Earl Washington, Jr., who has an IQ of 69, was arrested in 1983 on minor charges in Fauquier County, VA. After 2 days of questioning, police announced that he had confessed to 5 different crimes including the murder of Rebecca Lynn Williams. Of the five confessions, four were dismissed because of inconsistencies in the confessions and the inability of the victims to identify Washington. In the remaining confession, Washington said that he raped and killed Rebecca Lynn Williams.

Questioning revealed that Washington did not know the race of his victim, the address of the apartment where she was killed, or that he had raped her. Washington also testified that Ms. Williams had been short when in fact she was 5'8", that he had stabbed her two or three times when the victim showed thirty-eight stab wounds, and that there was no one else in the apartment when it was known that her two young children were with her. Washington said he kicked in her door, but her door was undamaged. Only on the fourth attempt at a rehearsed confession, did authorities accept Washington's statement and have it recorded in writing with Washington's signature. He only picked out the scene of the crime after being taken there three times in one afternoon by the police, who in the end had to help him pick out Williams' apartment.

At trial, the confession proved to be the prosecution's only evidence linking Washington to the crime. The defense failed to point out the inconsistencies of the prosecution's case, especially the results of the Commonwealth's own serological analysis of the seminal fluid found at the scene of the crime, which did not match Washington. It also failed to inform the jury of Washington's other false confessions. Washington was convicted and sentenced to death. He came within 9 days of execution when a New York law firm picked up his case pro bono.

In 1993, DNA tests exonerated Washington, but Virginia law barred the introduction of new evidence so he had no redress though the courts. In 2000, Gov. Gilmore granted Washington an absolute pardon. The case was featured on Frontline and is the subject of a book, An Expendable Man: The Near-Execution of Earl Washington, Jr.  (IP) (TD) (JP) (JD#1) (JD#2)  [5/05]

Elizabeth City County, VA 

Richard Phillips

Jan 1900 (Phoebus)

Richard Phillips, a negro prizefighter, was indicted along Grant Watts, another negro, for the shooting murder of Joseph New, a white artilleryman. Both Phillips and Watts contended the other had fired the fatal shot. Phillips was convicted of the crime and sentenced to death. Watts was subsequently acquitted of the murder. In 1901 a special jury found that Phillips was insane, consequently he was transferred to a mental asylum and his execution was postponed pending his recovery. Following Phillips' transfer, his attorney learned that the fatal shot could not have been fired from Phillips' weapon and that Watts was indeed the murderer. However, the attorney believed that Phillips was hopelessly insane and made no effort to correct the record. In 1930, the attorney, then a state attorney, was contacted by Phillips' sister. The attorney then informed the state governor of the case facts. A month later the governor released Phillips from his asylum after an examination found he had no traces of insanity. (Afro American) (Daily Star) (MOJ)  [1/10]  (Note: Elizabeth City County merged with the City of Hampton in 1952.)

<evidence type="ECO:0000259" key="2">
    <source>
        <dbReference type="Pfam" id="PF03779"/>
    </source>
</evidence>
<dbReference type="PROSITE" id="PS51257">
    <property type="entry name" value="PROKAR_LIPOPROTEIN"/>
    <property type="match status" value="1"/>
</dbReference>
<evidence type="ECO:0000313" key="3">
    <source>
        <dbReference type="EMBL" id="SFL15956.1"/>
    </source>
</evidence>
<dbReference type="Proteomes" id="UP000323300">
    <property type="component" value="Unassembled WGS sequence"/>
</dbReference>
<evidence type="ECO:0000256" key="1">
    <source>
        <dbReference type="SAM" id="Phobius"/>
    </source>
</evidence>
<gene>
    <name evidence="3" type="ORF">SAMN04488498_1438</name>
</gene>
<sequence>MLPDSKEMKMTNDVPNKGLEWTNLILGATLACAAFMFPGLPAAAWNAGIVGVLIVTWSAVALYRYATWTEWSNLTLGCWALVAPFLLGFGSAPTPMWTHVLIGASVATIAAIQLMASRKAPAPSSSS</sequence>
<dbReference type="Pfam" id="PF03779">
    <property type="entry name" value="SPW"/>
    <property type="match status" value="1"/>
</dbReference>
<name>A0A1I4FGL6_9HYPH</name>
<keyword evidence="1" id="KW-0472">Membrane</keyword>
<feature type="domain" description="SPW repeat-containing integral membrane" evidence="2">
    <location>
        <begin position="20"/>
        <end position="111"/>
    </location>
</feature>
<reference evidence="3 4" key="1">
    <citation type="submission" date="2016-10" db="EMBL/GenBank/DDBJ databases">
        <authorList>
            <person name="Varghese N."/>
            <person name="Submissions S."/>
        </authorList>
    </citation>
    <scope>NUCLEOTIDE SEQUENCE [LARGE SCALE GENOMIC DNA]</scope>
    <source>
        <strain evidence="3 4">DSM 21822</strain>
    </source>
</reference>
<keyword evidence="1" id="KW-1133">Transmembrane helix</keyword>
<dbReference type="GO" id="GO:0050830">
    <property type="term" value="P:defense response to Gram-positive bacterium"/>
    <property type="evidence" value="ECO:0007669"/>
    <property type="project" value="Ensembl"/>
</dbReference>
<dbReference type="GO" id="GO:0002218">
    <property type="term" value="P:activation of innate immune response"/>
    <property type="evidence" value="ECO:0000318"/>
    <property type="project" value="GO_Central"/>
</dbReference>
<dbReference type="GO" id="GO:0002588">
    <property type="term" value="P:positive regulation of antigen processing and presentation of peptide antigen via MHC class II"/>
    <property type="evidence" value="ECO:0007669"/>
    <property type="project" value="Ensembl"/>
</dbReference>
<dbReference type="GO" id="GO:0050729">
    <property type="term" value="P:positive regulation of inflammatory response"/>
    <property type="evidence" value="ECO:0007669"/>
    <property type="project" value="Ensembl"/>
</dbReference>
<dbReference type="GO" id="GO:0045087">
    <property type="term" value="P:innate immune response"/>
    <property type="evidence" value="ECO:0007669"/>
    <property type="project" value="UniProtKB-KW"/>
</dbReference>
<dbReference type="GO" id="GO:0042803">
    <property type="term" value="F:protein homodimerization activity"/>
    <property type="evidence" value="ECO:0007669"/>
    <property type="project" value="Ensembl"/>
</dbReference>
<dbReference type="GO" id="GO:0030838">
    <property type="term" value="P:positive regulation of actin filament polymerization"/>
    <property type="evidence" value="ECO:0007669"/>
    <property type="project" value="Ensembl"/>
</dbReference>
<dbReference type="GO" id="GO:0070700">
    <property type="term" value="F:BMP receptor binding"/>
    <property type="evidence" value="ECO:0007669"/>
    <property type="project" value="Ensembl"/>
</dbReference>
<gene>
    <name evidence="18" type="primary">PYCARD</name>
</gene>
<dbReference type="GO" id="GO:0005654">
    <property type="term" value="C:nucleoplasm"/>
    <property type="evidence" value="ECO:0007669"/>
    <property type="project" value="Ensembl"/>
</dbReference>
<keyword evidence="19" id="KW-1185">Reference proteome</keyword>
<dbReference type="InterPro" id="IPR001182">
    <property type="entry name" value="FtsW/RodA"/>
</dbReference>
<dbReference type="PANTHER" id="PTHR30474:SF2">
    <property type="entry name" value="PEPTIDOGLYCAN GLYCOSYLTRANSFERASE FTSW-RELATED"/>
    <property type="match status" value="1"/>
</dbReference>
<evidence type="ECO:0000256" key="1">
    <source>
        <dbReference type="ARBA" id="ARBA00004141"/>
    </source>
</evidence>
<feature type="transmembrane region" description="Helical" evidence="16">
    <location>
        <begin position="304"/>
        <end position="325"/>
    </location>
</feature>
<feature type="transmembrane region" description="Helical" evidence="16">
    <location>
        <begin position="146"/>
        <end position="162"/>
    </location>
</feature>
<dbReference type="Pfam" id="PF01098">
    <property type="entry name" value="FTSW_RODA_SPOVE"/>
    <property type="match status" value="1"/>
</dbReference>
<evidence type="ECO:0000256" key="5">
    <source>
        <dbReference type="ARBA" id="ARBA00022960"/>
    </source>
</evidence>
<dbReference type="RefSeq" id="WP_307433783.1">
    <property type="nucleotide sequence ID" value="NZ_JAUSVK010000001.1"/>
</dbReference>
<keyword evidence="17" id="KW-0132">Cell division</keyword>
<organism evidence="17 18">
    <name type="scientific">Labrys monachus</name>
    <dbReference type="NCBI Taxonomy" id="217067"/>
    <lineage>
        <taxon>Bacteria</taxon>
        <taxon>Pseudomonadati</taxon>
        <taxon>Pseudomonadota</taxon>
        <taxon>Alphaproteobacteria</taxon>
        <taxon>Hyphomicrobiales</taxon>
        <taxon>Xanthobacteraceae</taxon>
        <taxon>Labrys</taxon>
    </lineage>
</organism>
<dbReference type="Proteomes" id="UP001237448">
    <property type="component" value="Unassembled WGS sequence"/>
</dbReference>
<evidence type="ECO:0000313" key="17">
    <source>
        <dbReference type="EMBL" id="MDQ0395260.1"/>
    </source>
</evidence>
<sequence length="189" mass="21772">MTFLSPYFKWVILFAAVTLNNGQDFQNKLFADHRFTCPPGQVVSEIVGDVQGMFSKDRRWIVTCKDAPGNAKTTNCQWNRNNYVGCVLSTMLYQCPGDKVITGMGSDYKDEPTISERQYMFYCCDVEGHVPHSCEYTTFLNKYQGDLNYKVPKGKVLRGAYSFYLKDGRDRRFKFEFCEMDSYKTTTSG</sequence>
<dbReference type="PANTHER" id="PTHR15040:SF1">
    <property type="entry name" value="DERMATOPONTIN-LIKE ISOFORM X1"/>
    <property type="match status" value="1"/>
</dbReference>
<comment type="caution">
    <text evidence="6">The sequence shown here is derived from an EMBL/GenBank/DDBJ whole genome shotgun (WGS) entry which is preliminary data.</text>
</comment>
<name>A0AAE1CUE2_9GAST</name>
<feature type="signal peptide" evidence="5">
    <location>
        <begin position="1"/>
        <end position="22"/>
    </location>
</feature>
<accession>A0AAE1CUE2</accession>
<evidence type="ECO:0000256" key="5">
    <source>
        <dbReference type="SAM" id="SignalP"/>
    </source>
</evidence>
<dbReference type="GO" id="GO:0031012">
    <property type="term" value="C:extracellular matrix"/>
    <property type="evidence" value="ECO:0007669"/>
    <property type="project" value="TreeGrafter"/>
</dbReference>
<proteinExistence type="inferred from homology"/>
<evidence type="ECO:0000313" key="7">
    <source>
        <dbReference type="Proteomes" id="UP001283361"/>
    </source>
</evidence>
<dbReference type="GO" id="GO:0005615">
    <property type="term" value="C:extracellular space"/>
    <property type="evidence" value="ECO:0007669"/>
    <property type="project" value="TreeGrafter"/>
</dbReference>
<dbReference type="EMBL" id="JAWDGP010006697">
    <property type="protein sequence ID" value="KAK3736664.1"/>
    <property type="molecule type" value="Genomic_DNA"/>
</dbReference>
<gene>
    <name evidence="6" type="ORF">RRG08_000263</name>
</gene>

Hanover County, VA 

Marvin Anderson

July 17, 1982

After a rape victim reported to a police officer that her rapist said he “had a white girl,” Marvin Lamont Anderson became a suspect because he was the only black man with a white girlfriend that the officer knew. The rapist had used a bicycle in the attack whose owner had identified as having been stolen a half-hour before attack by John Otis Lincoln. Anderson was identified by the rape victim using a photo line-up containing six black and white mug shots, which included Lincoln's along with Anderson's color employment photo. Anderson requested his attorney call the bicycle owner and Lincoln as witnesses at trial, but his attorney declined. Anderson was convicted by an all white jury and sentenced to 210 years of imprisonment. In a 1988 court hearing, Lincoln confessed to the crime and offered details, but a judge rejected the confession and the governor turned down Anderson's petition for clemency. Anderson was paroled in 1997. DNA tests cleared him in 2001, and he was pardoned in 2002. In 2003, Anderson was awarded $1.4 million for his 15 years of wrongful imprisonment.  (IP) (Times-Dispatch) (CWC)  [6/05]

Louisa County, VA 

Mike Johnson

Dec 3, 1997 (Louisa)

(Federal Case)  Coleman Leake Johnson, Jr., also known as Mike, was convicted of the bombing murder of his ex-girlfriend, 24-year-old Tammy Lynn Baker. Four months after the murder, two other bombings occurred within 30 minutes of each other in the same area of Louisa as the one that killed Baker. These bombings injured three people. There was no known connection between any of the bombings.

At the time of Baker's death, she was pregnant with an unborn child. Although she was not certain who the father was, post-mortem tests determined the father was Johnson. It was then alleged that Johnson killed Baker because he wanted to avoid paying child support. However, Johnson lived 140 miles away in Newport News and had an airtight alibi. Baker had moved to Louisa after she became pregnant and Johnson said he was not even aware of where she lived. He also had no criminal history.